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Following fraud rumors, Scots demand revote on independence
But accounts of corruption at the polls are highly suspect.
Amid a tense atmosphere and heavy turnout, Scotland yesterday rejected the prospect of independence in a historic referendum, with “no” trumping “yes” by some 400,000 votes.
But a 10 percent margin of victory has stoked the suspicions of some pro-secession Scots: A dubious viral tweet purporting to show a “yes” ballot in a “no” box is still making the rounds today, as are YouTube videos that supposedly indicate vote-rigging. One such clip appears on the web page for a Change.org petition demanding a mulligan on the referendum.
“Countless evidences of fraud during the recent Scottish Referendum have come to light,” including “clear cut fraud in Glasgow,” writes petition author Kirstie Keatings. “We demand a revote be taken of said referendum, where each vote shall be counted by two individuals, one of whom should be an international impartial party without a stake in the vote.”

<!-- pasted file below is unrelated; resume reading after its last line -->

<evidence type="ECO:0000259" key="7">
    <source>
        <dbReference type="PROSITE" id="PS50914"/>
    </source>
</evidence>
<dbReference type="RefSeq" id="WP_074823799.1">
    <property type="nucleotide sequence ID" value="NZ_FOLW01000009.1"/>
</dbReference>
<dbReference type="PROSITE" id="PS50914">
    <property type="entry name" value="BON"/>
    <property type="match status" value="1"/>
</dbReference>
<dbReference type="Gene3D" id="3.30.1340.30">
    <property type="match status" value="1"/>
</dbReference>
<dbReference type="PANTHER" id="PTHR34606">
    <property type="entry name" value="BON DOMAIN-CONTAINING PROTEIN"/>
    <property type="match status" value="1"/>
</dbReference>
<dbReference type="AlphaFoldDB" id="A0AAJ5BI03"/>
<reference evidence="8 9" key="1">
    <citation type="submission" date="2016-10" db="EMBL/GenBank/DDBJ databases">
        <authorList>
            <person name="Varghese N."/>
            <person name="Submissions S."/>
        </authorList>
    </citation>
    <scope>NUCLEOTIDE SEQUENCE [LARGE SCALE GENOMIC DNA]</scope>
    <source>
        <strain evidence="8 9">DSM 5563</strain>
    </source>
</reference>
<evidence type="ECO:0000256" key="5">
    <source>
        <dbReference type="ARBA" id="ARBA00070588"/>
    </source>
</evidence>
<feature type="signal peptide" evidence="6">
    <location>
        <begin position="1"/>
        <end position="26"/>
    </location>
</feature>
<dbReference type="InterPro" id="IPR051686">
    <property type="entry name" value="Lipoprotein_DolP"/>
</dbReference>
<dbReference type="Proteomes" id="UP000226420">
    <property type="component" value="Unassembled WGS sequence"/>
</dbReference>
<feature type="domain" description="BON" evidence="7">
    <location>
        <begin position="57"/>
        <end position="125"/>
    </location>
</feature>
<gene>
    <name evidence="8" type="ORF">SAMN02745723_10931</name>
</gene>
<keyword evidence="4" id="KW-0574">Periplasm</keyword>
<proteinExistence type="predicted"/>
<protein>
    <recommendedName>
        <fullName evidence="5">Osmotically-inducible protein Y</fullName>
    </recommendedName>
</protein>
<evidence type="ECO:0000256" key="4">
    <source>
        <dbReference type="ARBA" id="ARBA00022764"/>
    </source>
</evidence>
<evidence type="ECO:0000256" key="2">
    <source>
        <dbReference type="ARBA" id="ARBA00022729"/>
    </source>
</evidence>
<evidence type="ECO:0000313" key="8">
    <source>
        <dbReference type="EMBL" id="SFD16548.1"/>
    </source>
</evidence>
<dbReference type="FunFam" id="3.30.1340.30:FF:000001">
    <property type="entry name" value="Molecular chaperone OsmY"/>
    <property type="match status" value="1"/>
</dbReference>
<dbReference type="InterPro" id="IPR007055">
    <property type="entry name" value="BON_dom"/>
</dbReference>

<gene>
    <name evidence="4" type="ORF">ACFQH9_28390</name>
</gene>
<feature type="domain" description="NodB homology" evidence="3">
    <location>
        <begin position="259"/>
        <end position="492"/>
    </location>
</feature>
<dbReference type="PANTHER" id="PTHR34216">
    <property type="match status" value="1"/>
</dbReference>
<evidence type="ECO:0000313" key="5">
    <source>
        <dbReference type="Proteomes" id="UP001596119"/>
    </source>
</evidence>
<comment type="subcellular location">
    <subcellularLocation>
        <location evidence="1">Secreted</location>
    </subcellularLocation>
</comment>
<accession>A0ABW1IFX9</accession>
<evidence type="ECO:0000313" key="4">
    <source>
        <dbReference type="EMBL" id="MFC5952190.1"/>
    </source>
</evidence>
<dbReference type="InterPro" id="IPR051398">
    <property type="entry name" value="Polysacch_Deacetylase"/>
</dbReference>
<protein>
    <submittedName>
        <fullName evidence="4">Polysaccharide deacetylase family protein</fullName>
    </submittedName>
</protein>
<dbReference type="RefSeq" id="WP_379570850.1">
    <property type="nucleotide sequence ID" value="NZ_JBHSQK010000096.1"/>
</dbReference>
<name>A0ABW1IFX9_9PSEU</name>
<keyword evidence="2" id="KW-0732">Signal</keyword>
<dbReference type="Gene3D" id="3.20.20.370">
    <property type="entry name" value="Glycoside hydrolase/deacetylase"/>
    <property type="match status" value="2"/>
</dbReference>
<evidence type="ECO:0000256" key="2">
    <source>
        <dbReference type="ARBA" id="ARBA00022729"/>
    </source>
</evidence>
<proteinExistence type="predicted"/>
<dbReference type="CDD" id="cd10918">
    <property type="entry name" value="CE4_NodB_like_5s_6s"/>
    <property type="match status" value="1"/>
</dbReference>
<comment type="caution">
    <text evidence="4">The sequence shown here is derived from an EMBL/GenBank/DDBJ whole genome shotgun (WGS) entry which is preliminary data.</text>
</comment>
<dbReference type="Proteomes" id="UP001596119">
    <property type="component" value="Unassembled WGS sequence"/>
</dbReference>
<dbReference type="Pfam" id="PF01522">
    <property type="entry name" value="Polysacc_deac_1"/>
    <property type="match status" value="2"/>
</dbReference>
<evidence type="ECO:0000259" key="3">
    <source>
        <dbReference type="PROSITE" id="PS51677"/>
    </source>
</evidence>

The “we” in that sentence comprises 40,000 supporters—and counting. “Because we deserve to be the small strong independent country that westminster won’t allow us to be!!” one noted. Another signer wants “these vote rigging videos investigated to see if there is any truth behind them.”
— Ashleigh Stevenson (@KroiAshleigh) September 19, 2014
Will this public pressure force Alex Salmond, First Minister of Scotland, to arrange a costly, controversial do-over? Almost certainly not. But a disaffected voter can dream.
Miles Klee is a novelist and web culture reporter. The former editor of the Daily Dot’s Unclick section, Klee’s essays, satire, and fiction have appeared in Lapham’s Quarterly, Vanity Fair, 3:AM, Salon, the Awl, the New York Observer, the Millions, and the Village Voice. He's the author of two odd books of fiction, 'Ivyland' and 'True False.'